human-factors-and-ergonomics

Human Factors and Ergonomics in the spotlight

Posted by Annelies Querner-Verkerk on Fri 31 Aug. 2012

Every year HFES (the Human Factors and Ergonomics Society) organizes a major scientific event where colleagues can discuss recent developments in Human Factors and Ergonomics research.

With over 4,600 members globally, comprised of psychologists, designers, and engineers, all of whom have a common interest in designing systems and equipment to be safe and effective for the people who operate and maintain them. HFES has already scheduled the annual meetings for the upcoming years, looking as far as the 60th meeting in Washington (2016).

Recent publication – courier truck redesign

In the International Journal of Industrial Ergonomics, Hurley et al. (2012) present an interesting evaluation study. They studied the use of a standard courier truck compared to a prototype courier truck to be able to reduce the unnecessary and double - handling of packages. Since many courier truck drivers fall victim to MSDs (musculoskeletal disorders) due to everyday tasks of a courier driver, it is a logical step to work on improving their current situation. A possible solution could be an effective redesign of the courier truck.

The experiment

Hurley et al. set up an experiment in which they used a simulated delivery route where courier truck drivers had to deliver small, lightweight boxes along with large, heavy boxes. By using four cameras, the researchers captured all the behaviors of the truck drivers. A set of muscles were selected and surface EMG was collected to capture the demands of the distal upper extremity, shoulder and lower back which Hurley et al. identified as highly loaded body parts during previous observations of courier drivers.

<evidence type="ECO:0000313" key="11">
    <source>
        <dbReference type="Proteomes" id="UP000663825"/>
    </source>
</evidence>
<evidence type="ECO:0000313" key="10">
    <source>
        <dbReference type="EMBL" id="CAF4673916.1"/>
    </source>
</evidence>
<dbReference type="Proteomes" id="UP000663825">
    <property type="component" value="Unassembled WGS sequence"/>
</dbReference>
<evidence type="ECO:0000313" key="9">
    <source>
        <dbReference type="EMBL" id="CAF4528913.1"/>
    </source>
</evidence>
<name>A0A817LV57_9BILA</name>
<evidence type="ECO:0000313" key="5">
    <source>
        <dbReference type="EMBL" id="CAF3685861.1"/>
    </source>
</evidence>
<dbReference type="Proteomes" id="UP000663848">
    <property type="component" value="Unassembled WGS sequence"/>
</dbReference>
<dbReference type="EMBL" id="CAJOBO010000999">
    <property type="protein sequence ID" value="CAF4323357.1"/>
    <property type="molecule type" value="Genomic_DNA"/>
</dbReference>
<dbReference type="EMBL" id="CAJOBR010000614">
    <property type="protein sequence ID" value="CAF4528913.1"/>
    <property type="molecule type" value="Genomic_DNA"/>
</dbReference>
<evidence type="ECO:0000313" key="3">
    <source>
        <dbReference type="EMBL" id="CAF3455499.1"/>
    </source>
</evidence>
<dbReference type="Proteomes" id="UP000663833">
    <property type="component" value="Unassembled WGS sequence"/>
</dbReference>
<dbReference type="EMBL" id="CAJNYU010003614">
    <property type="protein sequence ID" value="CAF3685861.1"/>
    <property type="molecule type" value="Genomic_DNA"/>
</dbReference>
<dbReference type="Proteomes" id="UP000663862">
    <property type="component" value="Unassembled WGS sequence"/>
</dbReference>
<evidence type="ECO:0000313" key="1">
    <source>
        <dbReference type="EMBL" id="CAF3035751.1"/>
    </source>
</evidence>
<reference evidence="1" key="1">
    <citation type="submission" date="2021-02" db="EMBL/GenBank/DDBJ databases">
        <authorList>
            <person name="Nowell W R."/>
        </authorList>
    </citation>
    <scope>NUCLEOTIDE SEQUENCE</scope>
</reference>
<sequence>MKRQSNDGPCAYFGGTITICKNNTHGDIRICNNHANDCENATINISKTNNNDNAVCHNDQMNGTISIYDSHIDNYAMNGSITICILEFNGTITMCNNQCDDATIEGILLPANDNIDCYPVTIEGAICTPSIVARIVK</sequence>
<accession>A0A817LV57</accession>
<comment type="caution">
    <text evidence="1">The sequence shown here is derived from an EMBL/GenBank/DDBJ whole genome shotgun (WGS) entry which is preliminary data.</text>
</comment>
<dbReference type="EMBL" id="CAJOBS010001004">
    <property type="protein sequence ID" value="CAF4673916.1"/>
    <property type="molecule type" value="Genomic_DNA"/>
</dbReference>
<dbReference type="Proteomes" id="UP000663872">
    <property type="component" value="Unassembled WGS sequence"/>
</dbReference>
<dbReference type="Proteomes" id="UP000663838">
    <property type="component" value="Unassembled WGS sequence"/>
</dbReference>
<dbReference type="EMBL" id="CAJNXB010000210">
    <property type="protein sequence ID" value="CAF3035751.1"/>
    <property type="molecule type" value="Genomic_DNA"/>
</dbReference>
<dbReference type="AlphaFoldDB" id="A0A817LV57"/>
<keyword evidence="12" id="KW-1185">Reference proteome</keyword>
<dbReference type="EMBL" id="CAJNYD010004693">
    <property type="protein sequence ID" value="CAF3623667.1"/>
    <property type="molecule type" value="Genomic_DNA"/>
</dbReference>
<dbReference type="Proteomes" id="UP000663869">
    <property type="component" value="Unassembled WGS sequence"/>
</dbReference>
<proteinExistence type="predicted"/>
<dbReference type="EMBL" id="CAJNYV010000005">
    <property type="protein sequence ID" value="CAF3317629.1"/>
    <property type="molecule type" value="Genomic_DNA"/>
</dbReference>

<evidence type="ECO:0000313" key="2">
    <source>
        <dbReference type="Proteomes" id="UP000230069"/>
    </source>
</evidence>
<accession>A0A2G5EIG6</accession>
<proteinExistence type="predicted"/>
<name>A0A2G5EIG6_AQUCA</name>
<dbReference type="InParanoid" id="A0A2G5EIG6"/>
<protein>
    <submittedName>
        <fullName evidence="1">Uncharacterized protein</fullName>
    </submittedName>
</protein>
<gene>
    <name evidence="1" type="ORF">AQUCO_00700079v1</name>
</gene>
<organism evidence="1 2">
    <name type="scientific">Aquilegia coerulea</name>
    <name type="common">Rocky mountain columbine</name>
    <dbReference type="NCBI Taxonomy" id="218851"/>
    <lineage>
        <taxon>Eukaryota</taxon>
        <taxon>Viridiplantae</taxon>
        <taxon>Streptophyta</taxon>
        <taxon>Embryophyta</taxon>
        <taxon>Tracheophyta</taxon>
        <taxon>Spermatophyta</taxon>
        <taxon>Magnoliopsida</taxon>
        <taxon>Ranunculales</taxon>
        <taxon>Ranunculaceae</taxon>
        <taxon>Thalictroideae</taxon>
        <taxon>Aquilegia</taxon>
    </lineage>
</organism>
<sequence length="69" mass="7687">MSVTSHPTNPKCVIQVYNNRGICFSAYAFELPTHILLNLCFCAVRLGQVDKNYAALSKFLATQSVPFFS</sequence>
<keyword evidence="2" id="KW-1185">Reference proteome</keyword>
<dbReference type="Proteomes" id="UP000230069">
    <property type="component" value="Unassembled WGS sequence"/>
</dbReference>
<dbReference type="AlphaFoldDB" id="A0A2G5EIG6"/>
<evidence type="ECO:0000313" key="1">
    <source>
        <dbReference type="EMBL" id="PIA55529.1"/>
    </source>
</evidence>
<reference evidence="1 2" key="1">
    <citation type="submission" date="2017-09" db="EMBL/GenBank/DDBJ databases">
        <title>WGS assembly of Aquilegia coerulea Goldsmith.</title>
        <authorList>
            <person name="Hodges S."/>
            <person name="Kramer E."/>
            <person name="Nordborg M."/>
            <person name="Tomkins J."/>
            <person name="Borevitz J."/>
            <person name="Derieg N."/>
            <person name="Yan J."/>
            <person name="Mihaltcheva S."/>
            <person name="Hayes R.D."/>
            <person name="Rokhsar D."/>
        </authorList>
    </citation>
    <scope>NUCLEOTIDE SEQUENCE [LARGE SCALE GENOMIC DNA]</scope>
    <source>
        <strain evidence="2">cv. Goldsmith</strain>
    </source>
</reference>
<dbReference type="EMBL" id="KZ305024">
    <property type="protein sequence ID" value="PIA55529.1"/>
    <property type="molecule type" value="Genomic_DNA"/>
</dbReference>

Integrate EMG data with video observations

The video and EMG data were loaded and synchronized into video analysis software The Observer XT. All of the tasks performed were coded using the program. The researchers explain that this allowed for the assessment of the task performed, timing of tasks, number of lifts, location of lifts, and the ability to synchronize the EMG data with the specific tasks being performed.









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Suitable intervention?

Hurley et al. conclude that the productivity improved with the prototype courier truck.  Also, all ten courier drivers rated the prototype courier truck as being superior to the current truck.  The researches gained a lot of knowledge by observing the prototype courier truck.

One of the biggest changes between trucks was the number of times the cart was lifted on and off the truck.

When wanting to prevent MSD’s, a redesigned truck could be a suitable intervention, keeping in mind that there are several factors which play a role in the physical and mental workload of the driver. 

Reference

Hurley, K.; Marshall, J.; Hogan, K.; Wells, R. (2012). A comparison of productivity and physical demands during parcel delivery using a standard and a prototype electric courier truck. International Journal of Industrial Ergonomics, 42, 384-391.

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